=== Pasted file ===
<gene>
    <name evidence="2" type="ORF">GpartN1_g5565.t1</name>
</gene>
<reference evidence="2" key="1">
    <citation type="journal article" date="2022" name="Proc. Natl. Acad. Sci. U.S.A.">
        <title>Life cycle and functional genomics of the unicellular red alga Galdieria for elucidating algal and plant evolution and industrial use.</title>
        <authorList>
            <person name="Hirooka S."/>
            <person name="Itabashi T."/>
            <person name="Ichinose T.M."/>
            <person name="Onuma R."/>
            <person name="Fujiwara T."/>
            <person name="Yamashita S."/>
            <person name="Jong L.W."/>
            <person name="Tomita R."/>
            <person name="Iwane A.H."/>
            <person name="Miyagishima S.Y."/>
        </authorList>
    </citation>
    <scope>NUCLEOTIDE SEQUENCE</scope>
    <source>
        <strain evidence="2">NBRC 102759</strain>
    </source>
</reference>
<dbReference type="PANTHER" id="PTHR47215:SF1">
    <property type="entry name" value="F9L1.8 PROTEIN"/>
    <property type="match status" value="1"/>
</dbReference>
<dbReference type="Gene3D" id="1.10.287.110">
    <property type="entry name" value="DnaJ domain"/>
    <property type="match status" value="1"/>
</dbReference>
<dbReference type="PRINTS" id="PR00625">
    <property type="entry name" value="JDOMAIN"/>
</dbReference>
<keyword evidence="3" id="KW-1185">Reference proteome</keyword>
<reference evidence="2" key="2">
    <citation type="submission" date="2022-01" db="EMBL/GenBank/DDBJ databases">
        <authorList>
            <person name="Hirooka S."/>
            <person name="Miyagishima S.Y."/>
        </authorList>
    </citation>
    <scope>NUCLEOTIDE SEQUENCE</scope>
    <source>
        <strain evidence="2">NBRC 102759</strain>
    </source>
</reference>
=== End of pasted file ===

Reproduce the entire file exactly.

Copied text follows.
<gene>
    <name evidence="2" type="ORF">GpartN1_g5565.t1</name>
</gene>
<reference evidence="2" key="1">
    <citation type="journal article" date="2022" name="Proc. Natl. Acad. Sci. U.S.A.">
        <title>Life cycle and functional genomics of the unicellular red alga Galdieria for elucidating algal and plant evolution and industrial use.</title>
        <authorList>
            <person name="Hirooka S."/>
            <person name="Itabashi T."/>
            <person name="Ichinose T.M."/>
            <person name="Onuma R."/>
            <person name="Fujiwara T."/>
            <person name="Yamashita S."/>
            <person name="Jong L.W."/>
            <person name="Tomita R."/>
            <person name="Iwane A.H."/>
            <person name="Miyagishima S.Y."/>
        </authorList>
    </citation>
    <scope>NUCLEOTIDE SEQUENCE</scope>
    <source>
        <strain evidence="2">NBRC 102759</strain>
    </source>
</reference>
<dbReference type="PANTHER" id="PTHR47215:SF1">
    <property type="entry name" value="F9L1.8 PROTEIN"/>
    <property type="match status" value="1"/>
</dbReference>
<dbReference type="Gene3D" id="1.10.287.110">
    <property type="entry name" value="DnaJ domain"/>
    <property type="match status" value="1"/>
</dbReference>
<dbReference type="PRINTS" id="PR00625">
    <property type="entry name" value="JDOMAIN"/>
</dbReference>
<keyword evidence="3" id="KW-1185">Reference proteome</keyword>
<reference evidence="2" key="2">
    <citation type="submission" date="2022-01" db="EMBL/GenBank/DDBJ databases">
        <authorList>
            <person name="Hirooka S."/>
            <person name="Miyagishima S.Y."/>
        </authorList>
    </citation>
    <scope>NUCLEOTIDE SEQUENCE</scope>
    <source>
        <strain evidence="2">NBRC 102759</strain>
    </source>
</reference>